Harvest for the city-dweller

Harvest festivals are a traditional part of the Church calendar, but what significance can the season have for city-dwellers? HOPE, the national mission movement, helps churches make a gear-change so that activities which already feature in the churches’ year take on a fresh mission focus.
Roy Crowne, HOPE’s executive director says: ‘In many rural churches harvest is a well-celebrated season, but for those in towns and cities we’ve lost some of the emphasis on this as an opportunity to thank God for all the ways he provides for us.’
Mark Greene’s contribution to HOPE for Harvest, a book of resources and ideas from HOPE, focuses on the world of work. He says: ‘Since most people don’t make their living by farming … a suburban child does not look at a display of potatoes and make the connection to their father’s job in IT.’
Mark’s recipe for a contemporary harvest display includes objects that represent people’s work: a hard hat, a baby’s bottle, a set of keys, a spade, a computer or a syringe. In one church he describes, the whole congregation were invited to bring an object that represented their work  to lay it on the altar as a symbolic dedication of their work, their co-workers and their workplaces to God. Children were involved and brought text books or pencils and one unemployed person laid their UB40 form on the altar.
This time tomorrow…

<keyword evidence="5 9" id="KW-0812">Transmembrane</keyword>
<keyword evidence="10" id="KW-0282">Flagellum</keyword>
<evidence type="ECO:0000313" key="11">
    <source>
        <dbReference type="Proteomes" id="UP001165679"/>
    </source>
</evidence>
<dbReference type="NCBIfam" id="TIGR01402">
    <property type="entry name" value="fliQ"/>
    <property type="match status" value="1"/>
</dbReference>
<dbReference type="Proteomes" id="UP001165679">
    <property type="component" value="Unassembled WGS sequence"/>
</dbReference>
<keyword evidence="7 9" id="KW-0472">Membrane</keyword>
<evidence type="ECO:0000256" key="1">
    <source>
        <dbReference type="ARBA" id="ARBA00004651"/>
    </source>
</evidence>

Another practical idea from Mark, which can be used throughout the year, is to include a regular spot in normal Sunday services called: ‘TTT – This Time Tomorrow’. The church leader interviews one of the congregation for two minutes about their daily occupation, about what they will be doing TTT – ‘This Time Tomorrow’. The questions can be really simple such as ‘What do you do?’, ‘What are your challenges/the things you are thankful for?’ and ‘How can we pray for you?’
Mark says TTT is best if the interviewees work in ordinary places, including people whose daily occupation may not be paid, such as a housewife, a retired person involved in a variety of purposeful activities, and those who are unemployed. The result of the TTT spot is that people realise that what they do every day is important to the leader, important to the church, and important to God. As TTT follows TTT month by month, the whole congregation recognises ever more deeply that ordinary Christians doing ordinary things are important to God.
Praise God for promotion
Another practical idea in HOPE for Harvest is to mark the occasion when someone gets a new job or is promoted; it is something to be thankful for and perhaps to acknowledge as a whole church. Furthermore, a new job is not just a source of provision it is an opportunity for mission and ministry so, in the same way that a church  would pray for a new pastor, it is hugely encouraging to commission someone for their new job or their new role. Pray for those in long-term unemployment too.
These are a few ideas from HOPE for Harvest. HOPE encourages churches to do more together in mission, in words and action – using harvest to be thankful, generous and outward-looking to bless our communities.
HOPE for Harvest is one of a series of books helping churches to use key moments in the Christian calendar as a focus for mission. It is packed with everything you and your church need to reconnect with the importance of harvest and to focus on the importance of work, generosity and thankfulness. It can be used by individuals, small groups, youth groups, churches and groups of churches to spark workplace and community mission.

See Harvest Resources